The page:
The Security Dividend: What the United States Can Obtain from Investing More in International Health Care Capacity
With their increased emphasis on soft power, both the Bush and Obama Administrations have opened up a new front in the war of ideas regarding who will have the most influence over developing countries as the world moves through the twenty-first century. Currently the political and philosophical differences between the parties of this conflict are not as starkly defined as they were in George Kennan’s historic argument for containment (i.e., there is no “Evil Empire,” and “terrorism” can be a process, act, or method, but not a state). Yet the consequences of losing this international war on poverty have been defined as no less than a tangible threat to U.S. national security interests and moral leadership. This paper narrowly focuses on one particular type of strategy in this new war—foreign aid for health—and how, by helping countries to supply and train more of their own soldiers in this type of fight (i.e., non-physician health workers and surgically trained workers) the United States can achieve the best results in terms of sustainability, cost, and regional impact.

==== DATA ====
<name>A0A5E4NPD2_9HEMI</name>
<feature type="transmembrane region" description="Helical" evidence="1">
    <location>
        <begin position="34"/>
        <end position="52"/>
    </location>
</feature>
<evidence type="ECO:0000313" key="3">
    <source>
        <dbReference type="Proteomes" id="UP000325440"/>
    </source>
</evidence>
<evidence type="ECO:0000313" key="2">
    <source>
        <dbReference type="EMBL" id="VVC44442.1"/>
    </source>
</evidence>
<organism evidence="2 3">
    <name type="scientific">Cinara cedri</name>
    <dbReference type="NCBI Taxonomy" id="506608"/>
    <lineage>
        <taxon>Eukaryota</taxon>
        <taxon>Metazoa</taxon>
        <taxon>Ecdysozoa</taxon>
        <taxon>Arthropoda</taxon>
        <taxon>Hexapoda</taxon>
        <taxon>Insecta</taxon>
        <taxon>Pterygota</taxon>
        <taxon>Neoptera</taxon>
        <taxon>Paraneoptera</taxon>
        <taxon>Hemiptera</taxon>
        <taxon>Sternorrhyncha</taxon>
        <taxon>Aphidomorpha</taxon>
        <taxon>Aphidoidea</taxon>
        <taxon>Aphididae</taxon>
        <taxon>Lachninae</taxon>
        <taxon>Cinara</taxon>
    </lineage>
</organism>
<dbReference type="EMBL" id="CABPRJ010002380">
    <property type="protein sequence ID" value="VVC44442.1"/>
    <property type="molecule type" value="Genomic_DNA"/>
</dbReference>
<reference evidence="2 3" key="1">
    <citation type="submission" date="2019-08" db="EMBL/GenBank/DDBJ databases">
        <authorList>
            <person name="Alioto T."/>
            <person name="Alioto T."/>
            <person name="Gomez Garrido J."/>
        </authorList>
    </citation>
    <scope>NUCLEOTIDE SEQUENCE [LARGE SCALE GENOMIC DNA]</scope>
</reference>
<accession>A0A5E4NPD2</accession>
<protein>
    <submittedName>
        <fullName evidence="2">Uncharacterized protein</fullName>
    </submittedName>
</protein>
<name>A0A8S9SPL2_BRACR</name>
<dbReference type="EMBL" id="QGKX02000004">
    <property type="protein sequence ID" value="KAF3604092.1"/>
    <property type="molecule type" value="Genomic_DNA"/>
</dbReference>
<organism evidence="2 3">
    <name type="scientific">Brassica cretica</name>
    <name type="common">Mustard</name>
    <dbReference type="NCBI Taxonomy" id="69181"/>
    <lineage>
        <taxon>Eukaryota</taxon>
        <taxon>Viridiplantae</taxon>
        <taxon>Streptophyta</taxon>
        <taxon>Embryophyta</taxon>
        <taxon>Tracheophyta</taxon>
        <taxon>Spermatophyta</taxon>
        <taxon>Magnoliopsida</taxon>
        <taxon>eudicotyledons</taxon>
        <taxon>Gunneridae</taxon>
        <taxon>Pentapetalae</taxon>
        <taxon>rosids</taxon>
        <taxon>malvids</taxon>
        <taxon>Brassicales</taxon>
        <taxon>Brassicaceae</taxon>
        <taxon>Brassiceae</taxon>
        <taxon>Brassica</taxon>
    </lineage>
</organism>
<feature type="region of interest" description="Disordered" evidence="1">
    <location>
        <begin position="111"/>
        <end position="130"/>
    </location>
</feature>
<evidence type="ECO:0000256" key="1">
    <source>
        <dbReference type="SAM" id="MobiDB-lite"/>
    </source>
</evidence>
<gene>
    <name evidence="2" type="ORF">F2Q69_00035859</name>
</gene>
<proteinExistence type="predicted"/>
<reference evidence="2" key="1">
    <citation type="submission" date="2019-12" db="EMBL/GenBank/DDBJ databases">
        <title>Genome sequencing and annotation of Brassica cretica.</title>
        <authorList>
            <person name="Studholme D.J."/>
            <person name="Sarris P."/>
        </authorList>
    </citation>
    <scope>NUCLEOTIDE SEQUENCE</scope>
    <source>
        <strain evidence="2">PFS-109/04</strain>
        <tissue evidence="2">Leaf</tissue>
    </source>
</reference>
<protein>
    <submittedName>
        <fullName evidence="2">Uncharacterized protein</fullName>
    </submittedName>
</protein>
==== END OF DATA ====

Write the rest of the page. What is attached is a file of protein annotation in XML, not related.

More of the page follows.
Following the September 11, 2001 terrorist attacks, the US military expanded its global health engagement as part of broader efforts to stabilize fragile states, formally designating “medical stability operations” as use of Department of Defense (DoD) medical assets to build or sustain indigenous health sector capacity. Medical stability operations have included medical assistance missions launched by US Africa Command and in other regions, deployment of hospital ships to deliver humanitarian assistance and build capacity, and health-related efforts in Afghanistan and Iraq. The public health impact of such initiatives, and their effectiveness in promoting stability is unclear. Moreover, humanitarian actors have expressed concern about military encroachment on the “humanitarian space,” potentially endangering aid workers and populations in need, and violating core principles of humanitarian assistance. The DoD should draw on existing data to determine whether, and under what conditions, health engagement promotes stability overseas and develop a shared understanding with humanitarian actors of core principles to guide its global health engagement.